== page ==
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Electricity Access Has Small Effect on Emissions in India, Study Says

Yale Environment 360 - Mon, 10/20/2014 - 10:17

Expanding electricity to the homes of 650 million people in India over the past 30 years had minimal A third of all households in India lack electricity. direct impact on the country’s greenhouse gas emissions, according to a study published in Nature Climate Change. Although many humanitarian and development organizations have stressed the importance of improving electricity access in low-income countries, it has been unclear how this would impact overall emissions levels. An analysis of trends in India between 1981 and 2011 shows that expanding household electricity access by roughly 45 percent contributed only 3 to 4 percent to the nation's overall growth in carbon dioxide emissions. When the indirect effects of greater electricity access, such as increased wealth and consumerism, are taken into account, household electricity use raised India’s emissions by 11 to 25 percent over that period, the study found.

Categories: Environmental News

Drive to Mine the Deep Sea Raises Concerns Over Impacts

Yale Environment 360 - Mon, 10/20/2014 - 07:31

Armed with new high-tech equipment, mining companies are targeting vast areas of the deep ocean for mineral extraction. But with few regulations in place, critics fear such development could threaten seabed ecosystems that scientists say are only now being fully understood. BY MIKE IVES

Categories: Environmental News

Pesticide Linked to Bee Deaths Does Not Improve Soybean Crops, EPA Finds

Yale Environment 360 - Fri, 10/17/2014 - 10:58

Coating soybean seeds with a class of insecticides that has been implicated in honeybee deaths and partially Soybeans (left) and corn coated with pesticides banned in the European Union does not increase soybean yields compared to using no pesticides at all, according to an extensive review by the the U.S. Environmental Protection Agency (EPA). Seed treatment provides at most $6 in benefits per acre (an increase in revenue of less than 2 percent), and most likely no financial benefit at all, the EPA analysis concluded. The insecticides, known as neonicotinoids, are only effective for the first few weeks after planting, studies have found, when soybean pests are not typically active. Neonicotinoid seed treatments could theoretically help fend off sporadic and unpredictable pests, the report notes, but that benefit would be small and unlikely to be noticed outside of the southern U.S.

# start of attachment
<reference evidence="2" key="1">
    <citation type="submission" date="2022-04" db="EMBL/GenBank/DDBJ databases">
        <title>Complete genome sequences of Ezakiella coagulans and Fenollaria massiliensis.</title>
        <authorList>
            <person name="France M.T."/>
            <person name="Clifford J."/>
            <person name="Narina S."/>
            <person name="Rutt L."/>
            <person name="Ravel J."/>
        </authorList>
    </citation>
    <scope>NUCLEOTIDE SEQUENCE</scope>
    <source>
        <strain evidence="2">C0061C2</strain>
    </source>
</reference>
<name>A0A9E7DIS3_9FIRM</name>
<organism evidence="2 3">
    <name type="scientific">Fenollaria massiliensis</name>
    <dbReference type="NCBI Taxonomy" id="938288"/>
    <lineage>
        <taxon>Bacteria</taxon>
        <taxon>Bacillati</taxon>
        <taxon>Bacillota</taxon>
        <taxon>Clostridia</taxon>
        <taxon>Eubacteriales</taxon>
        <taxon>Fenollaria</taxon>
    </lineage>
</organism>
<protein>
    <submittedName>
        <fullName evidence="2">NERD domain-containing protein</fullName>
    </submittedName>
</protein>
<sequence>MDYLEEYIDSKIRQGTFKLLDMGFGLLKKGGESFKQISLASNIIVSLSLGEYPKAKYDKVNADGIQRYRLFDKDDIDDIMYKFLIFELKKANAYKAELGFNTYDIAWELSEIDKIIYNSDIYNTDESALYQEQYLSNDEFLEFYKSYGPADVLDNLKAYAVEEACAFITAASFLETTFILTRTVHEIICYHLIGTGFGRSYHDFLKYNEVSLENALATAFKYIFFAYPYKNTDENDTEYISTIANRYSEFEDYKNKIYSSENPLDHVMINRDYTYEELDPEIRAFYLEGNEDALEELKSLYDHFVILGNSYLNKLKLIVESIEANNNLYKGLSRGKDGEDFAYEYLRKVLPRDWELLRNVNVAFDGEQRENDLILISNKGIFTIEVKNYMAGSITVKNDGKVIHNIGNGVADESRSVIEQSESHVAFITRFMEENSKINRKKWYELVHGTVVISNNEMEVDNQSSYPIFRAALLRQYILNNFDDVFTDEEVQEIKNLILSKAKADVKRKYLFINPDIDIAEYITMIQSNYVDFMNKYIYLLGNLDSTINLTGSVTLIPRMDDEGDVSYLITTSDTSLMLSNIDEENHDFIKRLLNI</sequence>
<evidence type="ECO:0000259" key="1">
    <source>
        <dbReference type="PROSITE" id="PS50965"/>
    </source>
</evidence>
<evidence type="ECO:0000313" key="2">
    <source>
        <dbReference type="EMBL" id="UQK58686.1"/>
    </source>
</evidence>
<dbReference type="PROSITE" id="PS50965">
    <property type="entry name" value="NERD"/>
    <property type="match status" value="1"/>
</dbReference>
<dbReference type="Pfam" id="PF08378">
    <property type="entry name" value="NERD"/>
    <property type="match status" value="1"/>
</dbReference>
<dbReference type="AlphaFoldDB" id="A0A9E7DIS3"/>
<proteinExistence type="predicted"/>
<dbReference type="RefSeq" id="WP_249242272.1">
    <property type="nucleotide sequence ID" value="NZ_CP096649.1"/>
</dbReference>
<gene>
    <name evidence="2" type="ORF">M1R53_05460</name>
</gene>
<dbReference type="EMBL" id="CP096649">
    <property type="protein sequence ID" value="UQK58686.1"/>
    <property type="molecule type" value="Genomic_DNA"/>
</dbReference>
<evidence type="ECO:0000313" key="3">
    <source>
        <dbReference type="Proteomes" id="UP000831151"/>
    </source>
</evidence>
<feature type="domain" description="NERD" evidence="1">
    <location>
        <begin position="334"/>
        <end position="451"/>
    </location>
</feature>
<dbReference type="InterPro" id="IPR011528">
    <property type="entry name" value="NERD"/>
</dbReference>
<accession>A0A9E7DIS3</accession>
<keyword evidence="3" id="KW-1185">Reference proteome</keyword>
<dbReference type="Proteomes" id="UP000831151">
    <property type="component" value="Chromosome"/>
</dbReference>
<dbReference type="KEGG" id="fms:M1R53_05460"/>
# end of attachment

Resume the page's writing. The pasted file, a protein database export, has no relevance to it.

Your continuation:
Categories: Environmental News

Global Boom in Natural Gas Unlikely to Help the Climate, Study Suggests

Yale Environment 360 - Thu, 10/16/2014 - 10:10

Increasing global supplies of unconventional natural gas will not help to reduce the overall upward trajectory of greenhouse gas emissions and the planetary warming that comes with it, according to a new study published in the journal Nature. The findings further undercut the notion, long touted by proponents of natural gas, that the fuel — which emits less CO2 than coal when burned — represents an important "bridge" in the transition to low-carbon energy resources. The study, which synthesized models developed by numerous researchers working independently, suggested atmospheric greenhouse gas concentrations over the next 35 years would remain virtually unchanged — and in some models, warming would be worsened — by increased natural gas production. This was in part attributed to the fact that the new gas supplies would provide a substitute not only for coal, but also for low-emissions technologies like nuclear power and renewables.

Categories: Environmental News

Electric Power Rights of Way: A New Frontier for Conservation

Yale Environment 360 - Thu, 10/16/2014 - 07:30